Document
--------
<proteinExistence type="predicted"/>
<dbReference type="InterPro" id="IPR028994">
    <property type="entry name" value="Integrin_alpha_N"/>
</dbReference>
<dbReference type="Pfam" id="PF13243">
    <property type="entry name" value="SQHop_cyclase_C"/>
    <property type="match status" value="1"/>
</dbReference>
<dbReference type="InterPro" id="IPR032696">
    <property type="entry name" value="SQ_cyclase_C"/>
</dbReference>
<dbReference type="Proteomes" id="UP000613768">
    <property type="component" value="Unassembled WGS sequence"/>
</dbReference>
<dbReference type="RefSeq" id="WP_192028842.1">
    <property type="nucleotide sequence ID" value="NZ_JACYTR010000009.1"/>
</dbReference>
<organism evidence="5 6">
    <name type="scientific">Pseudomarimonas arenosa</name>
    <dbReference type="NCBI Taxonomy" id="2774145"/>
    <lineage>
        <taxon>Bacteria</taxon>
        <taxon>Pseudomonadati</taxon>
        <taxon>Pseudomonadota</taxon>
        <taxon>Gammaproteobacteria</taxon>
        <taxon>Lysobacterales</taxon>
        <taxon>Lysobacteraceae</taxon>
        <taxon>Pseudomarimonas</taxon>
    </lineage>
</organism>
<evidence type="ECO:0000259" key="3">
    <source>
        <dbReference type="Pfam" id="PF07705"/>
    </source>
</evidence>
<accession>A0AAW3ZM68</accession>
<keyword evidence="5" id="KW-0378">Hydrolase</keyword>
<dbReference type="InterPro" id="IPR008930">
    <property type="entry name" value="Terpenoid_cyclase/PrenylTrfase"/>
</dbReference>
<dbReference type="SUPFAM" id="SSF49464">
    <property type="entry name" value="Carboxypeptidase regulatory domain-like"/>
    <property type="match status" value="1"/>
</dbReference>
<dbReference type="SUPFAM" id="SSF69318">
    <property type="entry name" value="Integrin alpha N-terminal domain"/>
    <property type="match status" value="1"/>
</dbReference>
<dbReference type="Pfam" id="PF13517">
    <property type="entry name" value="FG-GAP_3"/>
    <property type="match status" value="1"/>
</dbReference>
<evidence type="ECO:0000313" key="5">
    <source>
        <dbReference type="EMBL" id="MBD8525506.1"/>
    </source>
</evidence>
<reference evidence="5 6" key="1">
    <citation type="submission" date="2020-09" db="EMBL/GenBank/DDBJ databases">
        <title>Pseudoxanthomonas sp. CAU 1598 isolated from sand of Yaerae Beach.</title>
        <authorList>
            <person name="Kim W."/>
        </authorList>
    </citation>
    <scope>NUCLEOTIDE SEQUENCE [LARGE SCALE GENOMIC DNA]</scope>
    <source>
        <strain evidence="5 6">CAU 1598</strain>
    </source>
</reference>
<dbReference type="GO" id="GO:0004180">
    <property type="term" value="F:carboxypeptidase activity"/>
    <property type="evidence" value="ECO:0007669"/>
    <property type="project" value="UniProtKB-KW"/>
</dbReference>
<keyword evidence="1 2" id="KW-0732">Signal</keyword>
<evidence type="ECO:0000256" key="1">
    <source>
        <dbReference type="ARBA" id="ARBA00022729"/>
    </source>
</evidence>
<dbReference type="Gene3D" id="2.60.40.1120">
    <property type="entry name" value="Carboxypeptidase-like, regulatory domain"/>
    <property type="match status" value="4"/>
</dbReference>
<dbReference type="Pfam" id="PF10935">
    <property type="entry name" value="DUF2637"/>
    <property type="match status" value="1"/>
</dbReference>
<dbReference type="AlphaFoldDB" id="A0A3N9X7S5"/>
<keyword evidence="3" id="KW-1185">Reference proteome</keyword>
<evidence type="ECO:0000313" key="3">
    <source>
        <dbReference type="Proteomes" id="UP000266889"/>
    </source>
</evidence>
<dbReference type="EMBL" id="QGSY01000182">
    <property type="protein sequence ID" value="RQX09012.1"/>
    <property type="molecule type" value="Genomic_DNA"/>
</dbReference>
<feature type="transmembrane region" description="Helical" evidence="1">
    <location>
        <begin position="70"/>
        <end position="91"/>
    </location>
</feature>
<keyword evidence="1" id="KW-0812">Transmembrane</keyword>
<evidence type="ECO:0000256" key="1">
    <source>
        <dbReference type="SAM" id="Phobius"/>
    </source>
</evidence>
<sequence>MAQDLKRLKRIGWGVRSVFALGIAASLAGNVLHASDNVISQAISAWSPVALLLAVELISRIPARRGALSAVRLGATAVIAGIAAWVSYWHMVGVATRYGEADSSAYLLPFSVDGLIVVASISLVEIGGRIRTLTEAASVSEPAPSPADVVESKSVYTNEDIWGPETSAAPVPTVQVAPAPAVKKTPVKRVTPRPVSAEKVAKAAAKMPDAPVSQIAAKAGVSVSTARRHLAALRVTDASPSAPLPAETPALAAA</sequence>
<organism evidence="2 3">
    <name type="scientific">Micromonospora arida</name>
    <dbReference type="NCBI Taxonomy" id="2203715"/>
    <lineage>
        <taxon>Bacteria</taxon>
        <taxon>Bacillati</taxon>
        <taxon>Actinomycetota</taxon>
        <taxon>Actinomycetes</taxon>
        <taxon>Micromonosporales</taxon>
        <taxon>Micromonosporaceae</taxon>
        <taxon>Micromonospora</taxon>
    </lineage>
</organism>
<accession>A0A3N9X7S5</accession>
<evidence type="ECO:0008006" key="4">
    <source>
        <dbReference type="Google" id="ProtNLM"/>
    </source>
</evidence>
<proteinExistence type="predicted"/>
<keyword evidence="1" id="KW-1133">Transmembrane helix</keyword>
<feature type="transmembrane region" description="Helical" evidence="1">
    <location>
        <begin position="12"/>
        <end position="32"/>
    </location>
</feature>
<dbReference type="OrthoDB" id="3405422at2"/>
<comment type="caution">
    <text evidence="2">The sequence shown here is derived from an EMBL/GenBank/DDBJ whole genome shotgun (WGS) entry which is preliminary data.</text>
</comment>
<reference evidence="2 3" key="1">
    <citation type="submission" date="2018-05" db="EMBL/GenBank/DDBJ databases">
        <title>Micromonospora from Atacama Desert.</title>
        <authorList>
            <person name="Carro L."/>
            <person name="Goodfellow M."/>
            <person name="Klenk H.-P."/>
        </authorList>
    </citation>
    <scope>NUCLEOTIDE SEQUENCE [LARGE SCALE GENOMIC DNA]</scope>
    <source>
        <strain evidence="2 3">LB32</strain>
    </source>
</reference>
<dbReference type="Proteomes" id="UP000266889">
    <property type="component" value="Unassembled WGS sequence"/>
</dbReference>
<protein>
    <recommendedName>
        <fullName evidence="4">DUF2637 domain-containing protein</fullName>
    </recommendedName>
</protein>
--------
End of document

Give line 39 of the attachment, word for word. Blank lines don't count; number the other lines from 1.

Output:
    <property type="entry name" value="Terpenoid_cyclase/PrenylTrfase"/>